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Issue Alert - 04-10-01

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Oct 07, 2004

Issue Summary:

The Primary Caretaker must be determined for children that have multiple caretakers who do not live together.

Persons Affected:

Caretakers who do not live together that are raising children (ie-joint physical custody or parents/grandparents).

For More Information:

Center for Civil Justice320 S. Washington, 2nd Floor Saginaw, MI 48607 (989) 755-3120, (800)724-7441 Fax: (989) 755-3558E-mail:


Family Independence Program (FIP)<BR>Medicaid (MA)<BR>Food Assistance Program (FAP)<BR>PEM 210

What's Happening?

As a result of criticism from legislators, constituents, judges and the media, the Family Independence Agency (FIA) has changed this policy. The policy now is that a Primary Caretaker must be identified for every child that has multiple caretakers that do not live together. The Primary Caretaker is the caretaker who is primarily responsible for the child's day-to-day care and supervision in the home where the child sleeps more than half of the days in a month, when averaged over a twelve-month period. The twelve-month period begins at the time the determination is being made.Any other caretakers other than the Primary Caretaker are considered Absent Caretakers. Only Primary Caretakers may receive FIP, MA and/or FAP for the child.Exceptions: If otherwise eligible, an Absent Caretaker may receive benefits for a child when:
  • the child lives with the Absent Caretaker for more than 30 consecutive days and
  • the child does not meet the definition of being temporarily absent from the Primary Caretaker's home.
Vacations and/or visitation with an Absent Caretaker do not change the result of the Primary Caretaker determination. However, when a child is continuously absent from or expected to be continuously absent from the home of the Primary Caretaker for more than 30 consecutive days, (i.e., does not meet the definition of temporary absence), remove the child’s needs from the FIP case.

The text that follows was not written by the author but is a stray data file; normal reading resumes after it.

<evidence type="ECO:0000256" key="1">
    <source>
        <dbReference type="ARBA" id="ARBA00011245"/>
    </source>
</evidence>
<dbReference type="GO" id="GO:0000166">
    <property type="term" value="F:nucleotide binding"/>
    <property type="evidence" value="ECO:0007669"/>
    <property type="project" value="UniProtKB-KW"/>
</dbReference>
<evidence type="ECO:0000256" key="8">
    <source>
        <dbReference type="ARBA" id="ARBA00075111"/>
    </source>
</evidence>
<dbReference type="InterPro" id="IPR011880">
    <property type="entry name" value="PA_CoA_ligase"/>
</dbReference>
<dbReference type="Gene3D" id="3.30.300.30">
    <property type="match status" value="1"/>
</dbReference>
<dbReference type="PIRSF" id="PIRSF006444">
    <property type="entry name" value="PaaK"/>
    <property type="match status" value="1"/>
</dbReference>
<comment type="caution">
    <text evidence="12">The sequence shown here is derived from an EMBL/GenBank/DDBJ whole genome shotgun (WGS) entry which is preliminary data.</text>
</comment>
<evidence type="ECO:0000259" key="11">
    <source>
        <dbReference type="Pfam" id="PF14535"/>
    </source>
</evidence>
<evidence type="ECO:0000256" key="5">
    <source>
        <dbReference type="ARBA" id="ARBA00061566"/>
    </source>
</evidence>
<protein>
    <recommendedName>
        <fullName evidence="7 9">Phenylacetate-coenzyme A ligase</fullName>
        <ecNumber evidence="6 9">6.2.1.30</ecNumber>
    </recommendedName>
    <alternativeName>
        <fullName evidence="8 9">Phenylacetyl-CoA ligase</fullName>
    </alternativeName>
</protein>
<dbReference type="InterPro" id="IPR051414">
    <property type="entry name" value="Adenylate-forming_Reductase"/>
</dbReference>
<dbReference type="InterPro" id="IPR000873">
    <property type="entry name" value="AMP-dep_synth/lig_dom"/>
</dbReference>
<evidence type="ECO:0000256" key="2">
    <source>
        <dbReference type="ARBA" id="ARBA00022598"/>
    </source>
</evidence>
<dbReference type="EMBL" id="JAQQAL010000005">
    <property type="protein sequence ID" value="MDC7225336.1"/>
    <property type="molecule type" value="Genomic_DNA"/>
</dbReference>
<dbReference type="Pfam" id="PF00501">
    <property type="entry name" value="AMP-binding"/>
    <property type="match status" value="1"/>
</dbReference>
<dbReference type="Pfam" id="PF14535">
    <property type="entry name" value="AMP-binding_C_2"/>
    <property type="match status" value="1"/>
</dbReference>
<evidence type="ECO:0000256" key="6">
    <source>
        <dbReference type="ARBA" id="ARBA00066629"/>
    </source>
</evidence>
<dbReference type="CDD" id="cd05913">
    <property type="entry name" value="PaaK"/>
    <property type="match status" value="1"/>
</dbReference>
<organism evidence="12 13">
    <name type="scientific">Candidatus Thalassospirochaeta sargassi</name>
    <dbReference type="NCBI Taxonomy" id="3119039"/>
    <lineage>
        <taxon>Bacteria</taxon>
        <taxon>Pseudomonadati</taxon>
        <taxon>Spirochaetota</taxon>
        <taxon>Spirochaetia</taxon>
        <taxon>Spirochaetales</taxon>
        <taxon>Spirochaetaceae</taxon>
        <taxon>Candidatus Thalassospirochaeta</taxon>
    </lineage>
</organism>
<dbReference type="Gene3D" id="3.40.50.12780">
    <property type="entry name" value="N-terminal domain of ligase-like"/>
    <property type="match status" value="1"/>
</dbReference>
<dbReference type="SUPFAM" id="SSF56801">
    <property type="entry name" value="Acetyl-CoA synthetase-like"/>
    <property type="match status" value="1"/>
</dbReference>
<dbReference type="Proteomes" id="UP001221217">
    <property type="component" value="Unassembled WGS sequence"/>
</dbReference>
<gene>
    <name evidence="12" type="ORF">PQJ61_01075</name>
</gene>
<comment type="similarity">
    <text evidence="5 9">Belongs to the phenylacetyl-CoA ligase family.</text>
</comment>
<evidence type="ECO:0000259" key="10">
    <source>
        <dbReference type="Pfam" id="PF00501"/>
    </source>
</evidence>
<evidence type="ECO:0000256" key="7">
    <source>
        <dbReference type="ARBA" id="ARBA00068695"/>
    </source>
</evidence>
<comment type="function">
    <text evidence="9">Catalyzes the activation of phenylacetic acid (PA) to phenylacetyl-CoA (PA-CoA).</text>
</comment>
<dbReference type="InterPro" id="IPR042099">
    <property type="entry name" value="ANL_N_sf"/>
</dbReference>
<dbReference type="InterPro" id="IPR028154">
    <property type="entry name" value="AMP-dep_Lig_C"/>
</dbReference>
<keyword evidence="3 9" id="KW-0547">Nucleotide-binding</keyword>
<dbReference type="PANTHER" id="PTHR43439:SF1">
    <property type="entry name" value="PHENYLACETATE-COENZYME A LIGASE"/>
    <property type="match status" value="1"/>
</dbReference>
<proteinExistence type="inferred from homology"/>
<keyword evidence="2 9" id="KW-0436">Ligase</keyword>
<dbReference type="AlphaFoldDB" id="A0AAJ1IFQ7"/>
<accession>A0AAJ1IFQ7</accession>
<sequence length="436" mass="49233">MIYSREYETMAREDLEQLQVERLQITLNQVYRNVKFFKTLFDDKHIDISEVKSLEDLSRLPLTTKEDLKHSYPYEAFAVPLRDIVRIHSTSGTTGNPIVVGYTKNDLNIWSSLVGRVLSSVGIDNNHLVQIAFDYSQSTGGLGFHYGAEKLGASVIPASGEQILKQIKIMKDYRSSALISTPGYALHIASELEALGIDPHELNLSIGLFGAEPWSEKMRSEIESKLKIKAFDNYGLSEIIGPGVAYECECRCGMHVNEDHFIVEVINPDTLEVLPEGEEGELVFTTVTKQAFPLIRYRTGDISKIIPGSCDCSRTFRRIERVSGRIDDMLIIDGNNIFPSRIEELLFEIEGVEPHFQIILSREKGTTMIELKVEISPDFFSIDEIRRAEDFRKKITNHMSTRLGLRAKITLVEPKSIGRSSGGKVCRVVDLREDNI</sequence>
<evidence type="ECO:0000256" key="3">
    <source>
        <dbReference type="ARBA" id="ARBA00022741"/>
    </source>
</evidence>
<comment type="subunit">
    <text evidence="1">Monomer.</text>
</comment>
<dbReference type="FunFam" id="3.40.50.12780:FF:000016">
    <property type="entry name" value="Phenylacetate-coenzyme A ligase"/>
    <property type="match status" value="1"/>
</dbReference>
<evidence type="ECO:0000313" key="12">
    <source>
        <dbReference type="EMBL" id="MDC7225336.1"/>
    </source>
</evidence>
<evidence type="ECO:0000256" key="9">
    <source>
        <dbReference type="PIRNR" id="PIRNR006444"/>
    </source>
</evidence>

For active cases, the Primary Caretaker will be determined when:
  • a change occurs that will cause the child to sleep in another caretaker's home more than half the days in a month, when averaged over 12 months; or
  • a second caretaker claims that the child sleeps in his/her home more than half the days in a month, when averaged over the next 12 months; or
  • a second caretaker applies for assistance for the same child; or
  • the next redetermination is conducted.

What Should Advocates Do?

Advise clients of the change in policy and how it will effect current and future benefits they may be eligible for.

What Should Clients Do?

Seek legal advice if you feel that this policy is being applied incorrectly to your family.

Finding Help

Most legal aid and legal services offices handle these types of cases, and they do not charge a fee. You can locate the "free" legal services or legal aid office that serves your county on the Michigan LawHelp web site ( or look in the yellow pages under "attorneys" or call the toll-free lawyer referral number, (800) 968-0738.